Additional Support to the Water Supply and Sanitation for Refugees Settlements and Host Communities in Northern Uganda (ADA-WatSSUP)
ADA is co-funding the project and supporting its main objective to ensure sustainable water and sanitation services in selected refugee settlements and host communities. ADA’s contribution focuses on the transition from humanitarian to long-term water supply by national service providers.
1. Increase the number of water supply systems. 2. Strengthen the northern umbrella organisation for water and sanitation capacity for managing the water supply systems.
Target group / Beneficiaries
Using an integrated approach, the programme targets refugee families, but also considers the predominantly poor rural population of the host communities. Care is taken to ensure the support provided benefits both refugees and host communities. 50,000 people, including 27,000 refugees, are directly benefitting from the ADA contribution to the programme. 65 hand pump mechanics will have completed training courses for the maintenance and repair of hybrid water supply systems.
Geographically, the project will target northern Uganda with a focus on Terego, Madi Okollo and Yumbe districts. Key implementation partners are the Ugandan Ministry of Water & Environment at national level and the Northern Umbrella of Water and Sanitation (NUWS) at regional level. Furthermore, the programme cooperates closely with the Office of the Prime Minister (OPM) and the district local governments.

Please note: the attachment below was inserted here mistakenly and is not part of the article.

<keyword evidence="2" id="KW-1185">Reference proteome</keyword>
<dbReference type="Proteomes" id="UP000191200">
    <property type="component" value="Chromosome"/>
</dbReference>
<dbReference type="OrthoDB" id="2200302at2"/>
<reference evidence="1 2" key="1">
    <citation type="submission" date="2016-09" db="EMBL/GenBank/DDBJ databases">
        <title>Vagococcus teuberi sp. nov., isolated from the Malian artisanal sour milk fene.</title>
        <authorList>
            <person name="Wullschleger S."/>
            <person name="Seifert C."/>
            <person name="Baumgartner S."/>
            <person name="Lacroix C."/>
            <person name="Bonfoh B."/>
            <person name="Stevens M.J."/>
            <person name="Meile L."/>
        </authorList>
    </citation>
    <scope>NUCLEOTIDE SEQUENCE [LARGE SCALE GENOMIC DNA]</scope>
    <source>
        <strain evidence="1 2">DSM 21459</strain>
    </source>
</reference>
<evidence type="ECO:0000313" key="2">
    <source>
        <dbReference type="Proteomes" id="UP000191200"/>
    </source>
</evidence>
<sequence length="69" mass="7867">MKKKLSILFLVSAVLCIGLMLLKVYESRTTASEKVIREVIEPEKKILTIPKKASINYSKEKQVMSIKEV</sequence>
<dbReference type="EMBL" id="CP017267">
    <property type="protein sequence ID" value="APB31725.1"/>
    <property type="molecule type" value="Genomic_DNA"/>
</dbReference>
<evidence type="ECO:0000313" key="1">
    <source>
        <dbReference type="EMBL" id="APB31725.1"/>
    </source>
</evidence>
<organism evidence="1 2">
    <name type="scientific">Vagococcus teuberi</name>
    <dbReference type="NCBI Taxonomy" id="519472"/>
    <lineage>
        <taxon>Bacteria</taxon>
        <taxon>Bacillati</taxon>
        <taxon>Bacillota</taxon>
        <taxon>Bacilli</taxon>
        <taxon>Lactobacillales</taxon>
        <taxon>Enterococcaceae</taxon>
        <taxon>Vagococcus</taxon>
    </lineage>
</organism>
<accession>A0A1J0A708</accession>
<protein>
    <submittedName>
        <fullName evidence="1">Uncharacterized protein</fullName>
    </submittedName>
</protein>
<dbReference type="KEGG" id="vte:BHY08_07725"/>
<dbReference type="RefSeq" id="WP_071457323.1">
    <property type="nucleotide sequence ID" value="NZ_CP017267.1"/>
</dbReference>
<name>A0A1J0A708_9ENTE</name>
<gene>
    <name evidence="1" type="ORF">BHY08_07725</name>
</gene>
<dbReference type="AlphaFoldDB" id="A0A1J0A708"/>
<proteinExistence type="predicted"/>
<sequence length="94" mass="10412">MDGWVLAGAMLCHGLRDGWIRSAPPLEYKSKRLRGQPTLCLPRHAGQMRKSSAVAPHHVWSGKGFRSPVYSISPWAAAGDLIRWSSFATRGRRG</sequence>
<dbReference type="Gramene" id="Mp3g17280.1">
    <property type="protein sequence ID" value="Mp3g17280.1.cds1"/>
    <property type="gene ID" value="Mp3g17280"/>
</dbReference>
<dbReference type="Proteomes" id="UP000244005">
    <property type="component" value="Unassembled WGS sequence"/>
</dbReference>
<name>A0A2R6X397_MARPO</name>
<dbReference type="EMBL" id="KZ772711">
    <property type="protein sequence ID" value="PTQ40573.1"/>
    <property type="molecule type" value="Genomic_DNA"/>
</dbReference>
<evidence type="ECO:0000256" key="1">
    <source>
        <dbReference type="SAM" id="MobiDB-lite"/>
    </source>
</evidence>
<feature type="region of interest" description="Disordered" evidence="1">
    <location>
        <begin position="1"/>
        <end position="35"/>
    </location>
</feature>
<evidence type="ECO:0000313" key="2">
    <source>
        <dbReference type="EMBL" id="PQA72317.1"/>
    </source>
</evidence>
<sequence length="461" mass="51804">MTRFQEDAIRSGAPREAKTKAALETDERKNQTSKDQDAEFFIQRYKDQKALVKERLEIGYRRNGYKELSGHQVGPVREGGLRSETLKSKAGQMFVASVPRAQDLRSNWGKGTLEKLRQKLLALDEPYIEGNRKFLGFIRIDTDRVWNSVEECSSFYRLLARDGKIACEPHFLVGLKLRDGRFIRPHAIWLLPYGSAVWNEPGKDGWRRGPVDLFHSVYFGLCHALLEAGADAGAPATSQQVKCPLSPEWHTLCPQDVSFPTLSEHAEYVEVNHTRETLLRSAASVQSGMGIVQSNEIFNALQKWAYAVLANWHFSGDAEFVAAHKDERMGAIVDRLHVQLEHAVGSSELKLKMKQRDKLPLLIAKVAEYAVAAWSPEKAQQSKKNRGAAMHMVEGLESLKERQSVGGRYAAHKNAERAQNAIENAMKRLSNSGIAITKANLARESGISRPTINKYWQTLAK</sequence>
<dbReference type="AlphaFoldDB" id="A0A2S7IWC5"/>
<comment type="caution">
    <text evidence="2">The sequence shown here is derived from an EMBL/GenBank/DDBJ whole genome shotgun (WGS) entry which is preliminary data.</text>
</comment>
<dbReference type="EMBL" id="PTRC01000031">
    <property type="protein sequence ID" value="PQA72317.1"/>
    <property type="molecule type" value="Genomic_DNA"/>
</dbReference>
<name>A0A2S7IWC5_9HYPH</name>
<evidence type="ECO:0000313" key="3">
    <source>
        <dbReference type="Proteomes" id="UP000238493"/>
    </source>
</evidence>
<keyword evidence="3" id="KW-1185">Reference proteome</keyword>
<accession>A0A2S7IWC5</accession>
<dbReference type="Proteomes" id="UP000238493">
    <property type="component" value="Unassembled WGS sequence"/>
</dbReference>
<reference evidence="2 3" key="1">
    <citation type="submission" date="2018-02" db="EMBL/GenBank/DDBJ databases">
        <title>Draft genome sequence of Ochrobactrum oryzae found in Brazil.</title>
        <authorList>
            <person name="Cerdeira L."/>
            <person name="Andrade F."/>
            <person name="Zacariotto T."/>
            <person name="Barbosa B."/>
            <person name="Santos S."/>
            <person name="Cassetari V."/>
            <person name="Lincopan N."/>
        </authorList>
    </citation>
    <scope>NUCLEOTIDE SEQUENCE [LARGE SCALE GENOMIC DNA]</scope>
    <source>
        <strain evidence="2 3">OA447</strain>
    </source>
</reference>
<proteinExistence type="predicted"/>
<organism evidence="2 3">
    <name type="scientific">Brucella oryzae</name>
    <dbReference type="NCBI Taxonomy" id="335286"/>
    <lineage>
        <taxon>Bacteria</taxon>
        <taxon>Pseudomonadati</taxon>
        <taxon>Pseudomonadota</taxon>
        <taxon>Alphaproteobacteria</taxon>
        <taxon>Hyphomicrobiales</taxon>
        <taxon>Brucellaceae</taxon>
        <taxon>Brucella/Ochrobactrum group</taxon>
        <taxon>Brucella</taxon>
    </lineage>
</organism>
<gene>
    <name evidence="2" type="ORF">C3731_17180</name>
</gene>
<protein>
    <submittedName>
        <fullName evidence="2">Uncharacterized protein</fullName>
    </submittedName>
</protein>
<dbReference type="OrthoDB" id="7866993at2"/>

The financial contribution of ADA supports the rehabilitation of 8 additional water supply systems in refugee settlements and host communities. Furthermore, the hand-over to the responsible operator for rural water supply and sanitation (NUWS) is facilitated.
Uganda continues to have an open-door policy regarding the reception of refugees from neighbouring countries. Refugee communities are mainly located in the West Nile region of northern Uganda, a structurally very disadvantaged part of the country. The existing regional disparities have further worsened due to the effects of the COVID-19 pandemic. This is particularly evident in the WASH (water, sanitation and hygiene) sector, as an already strained system has been further overburdened due to the pandemic and the need for water supply (hygiene and drinking water).
Successful interventions require a transition from the humanitarian approach in the refugee settlements to sustainable, long-term WASH provisions through national service providers. In Uganda, the transition from humanitarian-led water supply to government-owned utilities has been termed the utility model.
The GIZ programme Water Supply and Sanitation for Refugee Settlements and Host Communities in Northern Uganda (WatSSUP) was commissioned in 2018 under a Special Initiative by the Federal Ministry for Economic Cooperation and Development (BMZ) of Germany.